Mayan Life Uncovered... History|
On the southern end of Ambergris Caye is a 2,000 year old mystery. Marco Gonzalez Maya site is located nearly
at the center of a small area south of Laguna de Boca Chica. While the site is surrounded by mangrove marshlands,
the site's distinctive vegetation clearly delineates its present boundaries. The ancient Maya site was previously
unrecorded. As a result of an archaeological reconnaissance in 1984, Drs. David Pendergast and Elizabeth Graham
bestowed upon it the name of their young guide. The site was recorded as 39/197-1 Marco Gonzalez.
Although known to the islanders, over the years both locals and tourists alike have trekked about the site. It has been
heavily looted leaving obvious pits and trenches still showing today. During the late 80s and early 90s, Pendergast
and Graham led teams of archaeologists to study the area. Their reconnaissance pointed to links between the Post
Classic occupation at Marco Gonzalez and the Buk Phase, ca. AD1000-1200 (1) at the major center of Lamanai (2)
some 182 km (approx.113 miles) away by river and sea. 1986 excavations at Marco Gonzalez provided solid documentation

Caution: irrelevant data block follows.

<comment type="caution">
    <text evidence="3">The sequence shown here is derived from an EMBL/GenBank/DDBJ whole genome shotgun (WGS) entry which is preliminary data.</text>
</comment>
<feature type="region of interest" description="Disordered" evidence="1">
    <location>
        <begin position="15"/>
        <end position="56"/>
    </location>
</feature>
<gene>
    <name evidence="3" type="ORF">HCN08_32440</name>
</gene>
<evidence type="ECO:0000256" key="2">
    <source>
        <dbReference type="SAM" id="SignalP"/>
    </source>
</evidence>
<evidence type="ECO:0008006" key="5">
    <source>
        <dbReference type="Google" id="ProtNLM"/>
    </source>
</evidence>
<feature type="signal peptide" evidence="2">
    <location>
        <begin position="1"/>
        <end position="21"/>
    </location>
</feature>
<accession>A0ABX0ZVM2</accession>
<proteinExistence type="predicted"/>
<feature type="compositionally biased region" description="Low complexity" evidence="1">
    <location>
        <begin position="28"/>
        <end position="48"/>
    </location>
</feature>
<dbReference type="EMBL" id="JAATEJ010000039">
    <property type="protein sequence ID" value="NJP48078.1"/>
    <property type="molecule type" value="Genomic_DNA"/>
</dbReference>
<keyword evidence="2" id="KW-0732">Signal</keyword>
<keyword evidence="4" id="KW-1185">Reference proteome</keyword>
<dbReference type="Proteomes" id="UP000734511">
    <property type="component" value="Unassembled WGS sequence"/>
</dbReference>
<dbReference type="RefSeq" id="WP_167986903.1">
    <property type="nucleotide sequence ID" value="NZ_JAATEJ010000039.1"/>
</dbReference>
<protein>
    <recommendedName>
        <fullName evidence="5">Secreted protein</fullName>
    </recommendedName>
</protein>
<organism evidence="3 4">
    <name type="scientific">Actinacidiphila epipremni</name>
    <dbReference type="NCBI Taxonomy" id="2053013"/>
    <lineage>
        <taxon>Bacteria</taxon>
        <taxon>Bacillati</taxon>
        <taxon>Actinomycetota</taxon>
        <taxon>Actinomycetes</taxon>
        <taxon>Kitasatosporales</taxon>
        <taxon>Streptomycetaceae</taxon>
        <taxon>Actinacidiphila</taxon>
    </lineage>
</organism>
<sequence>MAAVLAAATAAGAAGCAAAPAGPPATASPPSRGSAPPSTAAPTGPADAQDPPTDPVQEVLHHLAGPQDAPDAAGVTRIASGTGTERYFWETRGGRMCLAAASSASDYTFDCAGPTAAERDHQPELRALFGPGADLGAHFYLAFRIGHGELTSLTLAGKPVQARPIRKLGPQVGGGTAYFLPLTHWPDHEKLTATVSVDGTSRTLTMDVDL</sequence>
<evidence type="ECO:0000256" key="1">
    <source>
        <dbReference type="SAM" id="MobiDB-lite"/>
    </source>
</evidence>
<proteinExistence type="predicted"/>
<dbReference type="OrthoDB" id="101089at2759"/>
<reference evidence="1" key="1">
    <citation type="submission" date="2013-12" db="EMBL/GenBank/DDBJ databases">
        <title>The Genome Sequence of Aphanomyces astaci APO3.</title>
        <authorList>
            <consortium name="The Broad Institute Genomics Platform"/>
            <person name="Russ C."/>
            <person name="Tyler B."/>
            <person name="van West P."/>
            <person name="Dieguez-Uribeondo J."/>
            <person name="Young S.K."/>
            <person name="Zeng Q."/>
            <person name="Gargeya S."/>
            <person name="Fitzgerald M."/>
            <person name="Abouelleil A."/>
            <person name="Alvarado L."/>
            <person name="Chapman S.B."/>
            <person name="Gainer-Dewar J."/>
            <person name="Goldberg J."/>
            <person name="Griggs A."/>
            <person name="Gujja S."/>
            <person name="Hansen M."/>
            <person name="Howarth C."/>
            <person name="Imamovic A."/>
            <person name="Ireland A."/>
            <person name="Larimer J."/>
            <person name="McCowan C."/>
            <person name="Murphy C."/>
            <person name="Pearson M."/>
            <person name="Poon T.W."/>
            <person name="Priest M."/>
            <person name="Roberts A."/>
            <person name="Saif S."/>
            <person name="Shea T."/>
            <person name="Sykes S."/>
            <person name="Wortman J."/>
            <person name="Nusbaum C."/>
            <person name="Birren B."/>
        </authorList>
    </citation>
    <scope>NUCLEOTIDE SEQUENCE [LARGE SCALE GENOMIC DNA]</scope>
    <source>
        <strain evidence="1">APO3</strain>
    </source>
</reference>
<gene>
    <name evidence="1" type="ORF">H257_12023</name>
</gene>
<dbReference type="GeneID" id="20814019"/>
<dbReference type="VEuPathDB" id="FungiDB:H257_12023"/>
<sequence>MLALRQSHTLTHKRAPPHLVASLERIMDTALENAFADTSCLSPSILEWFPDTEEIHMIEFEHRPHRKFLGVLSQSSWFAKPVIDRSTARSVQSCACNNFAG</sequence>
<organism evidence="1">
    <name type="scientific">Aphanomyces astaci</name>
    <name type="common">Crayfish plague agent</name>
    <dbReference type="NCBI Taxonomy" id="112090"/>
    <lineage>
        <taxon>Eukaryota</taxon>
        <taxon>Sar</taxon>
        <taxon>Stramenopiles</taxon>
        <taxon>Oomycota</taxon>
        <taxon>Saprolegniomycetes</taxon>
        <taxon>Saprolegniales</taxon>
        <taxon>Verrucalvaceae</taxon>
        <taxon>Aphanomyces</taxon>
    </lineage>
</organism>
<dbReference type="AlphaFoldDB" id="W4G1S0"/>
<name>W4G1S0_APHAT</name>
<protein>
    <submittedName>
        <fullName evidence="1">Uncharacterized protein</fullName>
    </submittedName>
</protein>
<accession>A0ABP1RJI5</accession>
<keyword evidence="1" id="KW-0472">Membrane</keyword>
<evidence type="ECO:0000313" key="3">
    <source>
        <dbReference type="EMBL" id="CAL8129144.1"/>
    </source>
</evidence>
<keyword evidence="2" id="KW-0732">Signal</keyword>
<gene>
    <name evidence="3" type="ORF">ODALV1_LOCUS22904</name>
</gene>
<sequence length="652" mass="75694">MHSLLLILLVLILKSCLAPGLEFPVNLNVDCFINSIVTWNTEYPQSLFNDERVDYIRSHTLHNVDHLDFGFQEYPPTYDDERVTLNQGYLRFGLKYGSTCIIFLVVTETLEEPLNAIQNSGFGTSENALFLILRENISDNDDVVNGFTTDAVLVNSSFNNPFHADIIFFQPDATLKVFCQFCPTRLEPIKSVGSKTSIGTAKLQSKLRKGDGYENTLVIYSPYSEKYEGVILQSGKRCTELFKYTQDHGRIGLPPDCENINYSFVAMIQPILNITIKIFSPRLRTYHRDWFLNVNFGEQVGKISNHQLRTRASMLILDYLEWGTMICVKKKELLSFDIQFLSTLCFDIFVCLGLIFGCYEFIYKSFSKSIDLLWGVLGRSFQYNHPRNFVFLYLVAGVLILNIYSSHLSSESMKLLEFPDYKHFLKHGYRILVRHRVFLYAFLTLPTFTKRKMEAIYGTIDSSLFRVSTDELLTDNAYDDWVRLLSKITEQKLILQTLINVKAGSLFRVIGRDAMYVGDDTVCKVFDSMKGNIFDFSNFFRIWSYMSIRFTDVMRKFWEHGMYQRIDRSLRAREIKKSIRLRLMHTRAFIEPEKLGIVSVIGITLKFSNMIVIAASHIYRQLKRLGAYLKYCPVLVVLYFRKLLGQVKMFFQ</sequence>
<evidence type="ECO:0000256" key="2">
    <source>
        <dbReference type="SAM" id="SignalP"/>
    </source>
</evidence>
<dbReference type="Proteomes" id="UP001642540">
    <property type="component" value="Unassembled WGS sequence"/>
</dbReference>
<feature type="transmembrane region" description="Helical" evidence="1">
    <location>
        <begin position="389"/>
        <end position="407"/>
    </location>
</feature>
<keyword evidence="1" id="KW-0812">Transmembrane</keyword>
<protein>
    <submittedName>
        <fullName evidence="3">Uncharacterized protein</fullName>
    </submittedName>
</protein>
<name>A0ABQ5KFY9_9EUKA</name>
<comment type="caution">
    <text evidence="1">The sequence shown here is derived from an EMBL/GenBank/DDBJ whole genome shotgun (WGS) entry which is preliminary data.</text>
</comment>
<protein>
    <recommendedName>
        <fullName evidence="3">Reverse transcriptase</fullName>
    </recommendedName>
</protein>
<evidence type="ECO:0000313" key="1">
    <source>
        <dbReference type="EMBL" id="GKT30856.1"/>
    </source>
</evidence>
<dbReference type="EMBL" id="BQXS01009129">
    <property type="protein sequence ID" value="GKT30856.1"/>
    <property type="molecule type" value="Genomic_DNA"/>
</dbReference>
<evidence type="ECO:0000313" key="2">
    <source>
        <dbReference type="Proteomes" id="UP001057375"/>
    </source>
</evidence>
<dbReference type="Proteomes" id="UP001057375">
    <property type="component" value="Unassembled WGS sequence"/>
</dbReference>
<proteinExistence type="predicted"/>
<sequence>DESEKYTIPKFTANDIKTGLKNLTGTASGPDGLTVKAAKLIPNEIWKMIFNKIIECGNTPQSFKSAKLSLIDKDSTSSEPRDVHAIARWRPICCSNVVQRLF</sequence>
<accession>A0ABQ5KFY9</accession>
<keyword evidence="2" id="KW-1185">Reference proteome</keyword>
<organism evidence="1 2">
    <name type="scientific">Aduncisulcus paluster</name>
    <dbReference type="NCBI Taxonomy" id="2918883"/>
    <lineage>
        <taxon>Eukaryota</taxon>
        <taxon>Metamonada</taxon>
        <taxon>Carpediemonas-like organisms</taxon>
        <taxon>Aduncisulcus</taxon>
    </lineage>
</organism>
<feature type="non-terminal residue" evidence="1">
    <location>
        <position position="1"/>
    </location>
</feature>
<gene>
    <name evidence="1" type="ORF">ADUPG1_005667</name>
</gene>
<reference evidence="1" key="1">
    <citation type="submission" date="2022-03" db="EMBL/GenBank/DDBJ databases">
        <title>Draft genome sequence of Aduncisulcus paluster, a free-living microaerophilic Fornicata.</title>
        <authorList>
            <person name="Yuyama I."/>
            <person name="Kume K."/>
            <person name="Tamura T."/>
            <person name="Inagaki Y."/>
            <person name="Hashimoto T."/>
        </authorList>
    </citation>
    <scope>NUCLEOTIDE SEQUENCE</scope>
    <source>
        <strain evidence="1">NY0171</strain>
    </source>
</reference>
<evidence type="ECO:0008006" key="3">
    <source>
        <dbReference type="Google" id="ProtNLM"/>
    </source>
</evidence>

of those links, and also enabled them to delineate some aspects of both earlier and later use of the caye site. (3)
(1) Graham 1987a: 81-86
(2) Pendergast 1981a, 1982b, 1986
(3) Graham and Pendergast 1986: Excavations at the Marco Gonzalez Site.
Of the 19 recognized sites on Ambergris Caye, no dedicated attempts had been made to preserve any of them.
In 2007, talk of Marco Gonzalez being surrounded by a new large community/resort development prompted action by
a small group in San Pedro to petition the Government of Belize and Institute of Archaeology to raise the site's
status from "recognized" to "Reserve". As a result, in August 2010 Marco Gonzalez Maya Site was officially put
in "Maya Site Reserve Status", which in itself is historic as the first Reserve Status of a site on a Belizean
Current day Marco Gonzalez is approximately 8 acres on a small area of elevated terrain. Over 2,000 years ago, the